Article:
MBA Debt Burden Rises Again: A Record $117,200 Average At Wharton

piggychartMBAs are taking on more and more student debt, so much so that graduates of at least six business schools last year borrowed more than $100,000 on average to finance their degrees.

The heaviest debt was assumed by graduates of the University of Pennsylvania’s Wharton School, where average debt hit an estimated record of $117,200. MBAs at Columbia Business School (an estimated $114,800), New York University’s Stern School ($105,782), Duke University’s Fuqua School ($102,054), the University of Virginia’s Darden School ($105,490), and MIT Sloan ($100,212) all racked up six-figure debt, too.

The full brunt of such debt isn’t obvious until the monthly payments become due. A Wharton MBA trying to pay down the average loan over ten years would face a monthly payment of nearly $1,350 and interest of nearly $45,000. The annual salary needed to carry that average student loan is at least $162,000, about 10% of monthly gross income. Over a 15-year payback period, the interest alone would come to more than $70,000.

What’s more, at MIT fully 77% of the graduating MBAs last year were in debt. At Duke, some 72% of the Class of 2012 left the school having borrowed, often heavily, to get their MBA degrees.


Even graduating MBAs at second-tier schools were willing to go deeply into hock. At Fordham University’s business school, 87% of the graduating MBAs–the highest percentage at any school–graduated with average debt of $69,637. At Thunderbird’s Global School of Management and Pepperdine University’s Graziadio Business School, average debt was $88,195 and $85,672, respectively.

The latest data was reported by the schools to U.S. News & World Report as part of its annual rankings project. Several business schools told U.S. News that debt levels rose substantially, far outpacing any gains in starting salaries and bonus. At Pepperdine University, MBA debt jumped 29.6% over 2011, while at NYU’s Stern School average debt increased by 18.8%. In contrast, average salary and bonus for Stern MBAs increased by only 3.8% to $133,919 last year. The average MBA program student debt load incurred for full-time MBA students graduating in 2012 from the top 100 ranked schools was $49,619, according to U.S. News.

The crippling sums vastly overshadow the debt assumed by many of these same students during their undergraduate years–loans that they are still paying off. For all undergraduate student borrowers, the average debt in 2011 was $23,300, though one in ten owe more than $54,000, according to the Federal Reserve Bank of New York. Yet, at all of the top ten business schools, MBA debt ranges from Wharton’s $117,200 to UC-Berkeley’s $63,652. The average for a top ten school is $90,941.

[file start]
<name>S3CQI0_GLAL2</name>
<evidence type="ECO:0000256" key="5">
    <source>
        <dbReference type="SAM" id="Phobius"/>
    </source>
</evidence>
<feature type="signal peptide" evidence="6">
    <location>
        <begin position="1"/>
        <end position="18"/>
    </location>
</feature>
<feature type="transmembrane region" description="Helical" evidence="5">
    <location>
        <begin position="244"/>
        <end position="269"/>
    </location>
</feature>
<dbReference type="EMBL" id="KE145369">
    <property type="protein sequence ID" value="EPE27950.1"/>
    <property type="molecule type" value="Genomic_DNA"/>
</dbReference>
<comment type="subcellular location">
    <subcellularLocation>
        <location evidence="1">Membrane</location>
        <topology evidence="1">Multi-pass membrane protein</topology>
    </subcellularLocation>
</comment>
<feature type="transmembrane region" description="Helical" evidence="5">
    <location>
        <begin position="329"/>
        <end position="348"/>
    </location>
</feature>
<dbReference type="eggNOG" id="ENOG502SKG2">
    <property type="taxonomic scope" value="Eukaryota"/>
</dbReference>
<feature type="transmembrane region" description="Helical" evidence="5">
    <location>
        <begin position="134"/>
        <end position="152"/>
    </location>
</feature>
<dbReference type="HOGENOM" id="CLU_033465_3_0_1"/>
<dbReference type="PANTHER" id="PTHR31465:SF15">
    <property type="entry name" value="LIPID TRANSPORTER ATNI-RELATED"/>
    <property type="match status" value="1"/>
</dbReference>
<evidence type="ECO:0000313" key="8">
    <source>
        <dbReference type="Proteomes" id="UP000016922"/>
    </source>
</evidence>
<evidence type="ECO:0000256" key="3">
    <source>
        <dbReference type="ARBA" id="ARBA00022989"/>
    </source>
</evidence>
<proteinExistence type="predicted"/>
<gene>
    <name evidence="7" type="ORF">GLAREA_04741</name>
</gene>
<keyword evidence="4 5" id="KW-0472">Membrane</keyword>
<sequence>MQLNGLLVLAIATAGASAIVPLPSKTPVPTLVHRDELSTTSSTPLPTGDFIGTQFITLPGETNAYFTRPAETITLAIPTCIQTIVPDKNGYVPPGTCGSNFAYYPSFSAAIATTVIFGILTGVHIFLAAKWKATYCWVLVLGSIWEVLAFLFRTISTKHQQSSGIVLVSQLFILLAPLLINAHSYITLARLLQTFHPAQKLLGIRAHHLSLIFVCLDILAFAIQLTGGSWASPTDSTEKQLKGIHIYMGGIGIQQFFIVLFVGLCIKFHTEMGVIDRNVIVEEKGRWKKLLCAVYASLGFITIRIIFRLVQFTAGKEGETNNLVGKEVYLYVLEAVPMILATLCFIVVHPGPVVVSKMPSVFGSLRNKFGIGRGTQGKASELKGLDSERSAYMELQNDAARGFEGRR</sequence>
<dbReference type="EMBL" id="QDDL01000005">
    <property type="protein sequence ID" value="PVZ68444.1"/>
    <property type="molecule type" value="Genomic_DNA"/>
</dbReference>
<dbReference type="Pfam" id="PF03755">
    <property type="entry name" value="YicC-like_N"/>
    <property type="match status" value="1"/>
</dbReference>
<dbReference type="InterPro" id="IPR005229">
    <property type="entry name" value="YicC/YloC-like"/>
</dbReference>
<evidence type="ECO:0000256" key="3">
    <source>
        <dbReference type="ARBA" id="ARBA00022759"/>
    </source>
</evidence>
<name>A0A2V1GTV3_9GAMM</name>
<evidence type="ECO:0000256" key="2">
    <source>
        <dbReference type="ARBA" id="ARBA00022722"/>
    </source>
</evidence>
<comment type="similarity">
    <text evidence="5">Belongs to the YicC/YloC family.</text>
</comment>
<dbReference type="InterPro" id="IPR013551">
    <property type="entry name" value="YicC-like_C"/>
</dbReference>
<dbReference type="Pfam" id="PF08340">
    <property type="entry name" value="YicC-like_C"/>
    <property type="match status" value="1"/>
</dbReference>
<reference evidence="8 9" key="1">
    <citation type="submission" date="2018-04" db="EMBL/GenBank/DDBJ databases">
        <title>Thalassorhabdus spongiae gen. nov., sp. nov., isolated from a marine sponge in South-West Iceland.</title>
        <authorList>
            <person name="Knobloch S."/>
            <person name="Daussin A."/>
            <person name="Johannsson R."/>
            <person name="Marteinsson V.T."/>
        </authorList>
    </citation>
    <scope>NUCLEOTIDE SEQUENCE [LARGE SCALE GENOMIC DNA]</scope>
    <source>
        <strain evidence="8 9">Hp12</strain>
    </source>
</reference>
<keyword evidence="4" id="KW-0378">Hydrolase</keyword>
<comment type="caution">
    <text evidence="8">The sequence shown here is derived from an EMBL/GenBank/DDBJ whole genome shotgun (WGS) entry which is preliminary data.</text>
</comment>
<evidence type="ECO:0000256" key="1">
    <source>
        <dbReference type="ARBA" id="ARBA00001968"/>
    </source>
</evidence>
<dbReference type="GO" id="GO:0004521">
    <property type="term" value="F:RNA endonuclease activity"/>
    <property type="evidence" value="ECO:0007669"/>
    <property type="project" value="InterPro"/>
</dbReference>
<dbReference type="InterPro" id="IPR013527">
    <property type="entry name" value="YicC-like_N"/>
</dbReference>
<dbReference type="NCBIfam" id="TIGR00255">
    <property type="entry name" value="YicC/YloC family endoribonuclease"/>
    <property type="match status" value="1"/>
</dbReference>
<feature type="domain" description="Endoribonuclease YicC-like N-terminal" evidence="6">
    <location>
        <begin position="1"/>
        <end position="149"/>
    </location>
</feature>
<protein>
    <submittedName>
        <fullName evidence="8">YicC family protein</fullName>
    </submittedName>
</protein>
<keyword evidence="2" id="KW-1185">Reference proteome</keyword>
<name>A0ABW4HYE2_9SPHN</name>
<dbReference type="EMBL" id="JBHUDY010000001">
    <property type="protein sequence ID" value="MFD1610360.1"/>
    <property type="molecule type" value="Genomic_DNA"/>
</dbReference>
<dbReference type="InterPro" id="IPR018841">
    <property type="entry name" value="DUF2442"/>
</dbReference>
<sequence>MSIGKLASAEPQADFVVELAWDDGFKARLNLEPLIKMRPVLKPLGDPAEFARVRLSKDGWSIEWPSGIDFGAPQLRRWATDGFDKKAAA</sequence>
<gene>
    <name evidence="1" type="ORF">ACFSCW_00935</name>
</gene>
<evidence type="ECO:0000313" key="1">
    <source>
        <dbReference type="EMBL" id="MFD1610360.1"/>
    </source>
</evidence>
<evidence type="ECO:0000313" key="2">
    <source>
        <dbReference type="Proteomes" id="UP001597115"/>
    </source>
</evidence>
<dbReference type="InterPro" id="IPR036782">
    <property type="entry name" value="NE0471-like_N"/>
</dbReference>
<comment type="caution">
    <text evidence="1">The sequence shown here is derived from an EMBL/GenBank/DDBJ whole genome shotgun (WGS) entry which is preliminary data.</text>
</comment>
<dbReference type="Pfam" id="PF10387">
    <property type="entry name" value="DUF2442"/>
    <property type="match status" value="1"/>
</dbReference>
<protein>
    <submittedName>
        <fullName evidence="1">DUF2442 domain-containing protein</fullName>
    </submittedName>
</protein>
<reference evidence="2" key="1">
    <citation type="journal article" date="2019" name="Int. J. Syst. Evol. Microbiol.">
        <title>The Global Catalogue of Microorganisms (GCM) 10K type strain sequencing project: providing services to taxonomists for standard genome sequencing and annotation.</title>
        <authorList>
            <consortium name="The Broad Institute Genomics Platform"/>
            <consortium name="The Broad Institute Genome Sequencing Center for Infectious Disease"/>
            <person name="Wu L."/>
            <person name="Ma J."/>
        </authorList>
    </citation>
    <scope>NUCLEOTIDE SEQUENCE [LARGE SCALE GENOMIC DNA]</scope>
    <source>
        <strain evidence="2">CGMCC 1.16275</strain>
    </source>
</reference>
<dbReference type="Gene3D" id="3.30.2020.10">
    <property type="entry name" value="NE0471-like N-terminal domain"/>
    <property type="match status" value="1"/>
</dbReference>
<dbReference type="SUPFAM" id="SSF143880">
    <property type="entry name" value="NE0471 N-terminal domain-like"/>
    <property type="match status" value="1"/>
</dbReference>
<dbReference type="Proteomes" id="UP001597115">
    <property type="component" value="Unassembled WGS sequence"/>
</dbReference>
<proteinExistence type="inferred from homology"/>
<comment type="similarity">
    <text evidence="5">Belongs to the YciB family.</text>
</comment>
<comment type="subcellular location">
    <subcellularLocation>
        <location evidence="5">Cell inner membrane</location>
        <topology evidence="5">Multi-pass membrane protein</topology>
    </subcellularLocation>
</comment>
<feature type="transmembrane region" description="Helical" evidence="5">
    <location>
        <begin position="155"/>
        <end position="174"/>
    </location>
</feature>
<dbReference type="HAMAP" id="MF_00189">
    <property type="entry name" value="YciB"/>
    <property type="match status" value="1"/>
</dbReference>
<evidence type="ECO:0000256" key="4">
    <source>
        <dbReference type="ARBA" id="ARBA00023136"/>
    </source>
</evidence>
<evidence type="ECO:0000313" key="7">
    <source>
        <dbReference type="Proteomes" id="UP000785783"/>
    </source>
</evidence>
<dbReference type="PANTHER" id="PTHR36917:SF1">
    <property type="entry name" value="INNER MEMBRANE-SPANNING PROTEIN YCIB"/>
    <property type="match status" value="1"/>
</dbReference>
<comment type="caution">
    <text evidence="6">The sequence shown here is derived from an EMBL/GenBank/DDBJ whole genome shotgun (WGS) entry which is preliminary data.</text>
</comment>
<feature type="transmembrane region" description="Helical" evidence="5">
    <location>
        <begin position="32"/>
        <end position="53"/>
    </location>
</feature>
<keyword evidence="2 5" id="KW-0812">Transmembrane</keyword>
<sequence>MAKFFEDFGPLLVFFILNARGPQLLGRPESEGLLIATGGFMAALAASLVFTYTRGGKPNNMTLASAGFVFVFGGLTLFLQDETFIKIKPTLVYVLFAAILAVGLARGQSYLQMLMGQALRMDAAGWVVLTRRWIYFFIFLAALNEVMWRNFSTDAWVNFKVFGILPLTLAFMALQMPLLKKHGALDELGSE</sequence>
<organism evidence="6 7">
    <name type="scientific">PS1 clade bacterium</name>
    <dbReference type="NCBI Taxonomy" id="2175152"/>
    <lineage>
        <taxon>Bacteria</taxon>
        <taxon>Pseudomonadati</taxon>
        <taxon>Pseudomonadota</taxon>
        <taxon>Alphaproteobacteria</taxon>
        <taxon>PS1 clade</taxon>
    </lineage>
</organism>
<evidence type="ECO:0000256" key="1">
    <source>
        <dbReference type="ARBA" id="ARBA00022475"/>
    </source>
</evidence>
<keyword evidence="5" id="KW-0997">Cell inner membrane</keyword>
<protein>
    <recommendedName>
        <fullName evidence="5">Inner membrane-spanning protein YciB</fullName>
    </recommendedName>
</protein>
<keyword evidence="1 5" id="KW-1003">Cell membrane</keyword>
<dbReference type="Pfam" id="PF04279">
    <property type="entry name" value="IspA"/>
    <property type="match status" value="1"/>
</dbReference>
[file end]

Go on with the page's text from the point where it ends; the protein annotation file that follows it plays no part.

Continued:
Some schools, however, were able to lower debt levels of their students by more aggressively discounting tuition through scholarships. Average borrowing fell at both Dartmouth College’s Tuck School, Northwestern University’s Kellogg School, UCLA’s Anderson School and Emory’s Goizueta School, among other schools.

The largest decline of any top school occurred at Harvard. Thanks to the most generous fellowship grants of any B-school, Harvard Business School MBAs graduated with average student debt of $70,731, some 9.2% less than 2011 when the average was $77,880.

So while Harvard was able to whittle down the debt of its MBAs, its West Coast rival, Stanford Graduate School of Business, found the debt incurred by its graduates going the other way. Stanford reported that the average indebtedness of its MBAs rose slightly last year to $79,049 from $77,599 in 2011.

(See following page for our table on the schools where MBAs graduate with the most debt)


MBA Debt: The Burden Grow Heavier & Gets Scarier

An MBA Vows To Graduate Without A Dollar of Debt

The Class The Loans Fell On

  • Dekker Fraser

    Okay thanks.

  • JohnAByrne

    I’ve never seen net worth data for MBAs other than a reunion survey.

  • Dekker Fraser

    Do we have any numbers for net worth upon graduation?

  • Chisnock

    I’m a graduate of a top school. What was amazing was how much money these people just plain blew- new clothes, opera tix, dining out, etc. all to keep up with their classmate Jones’.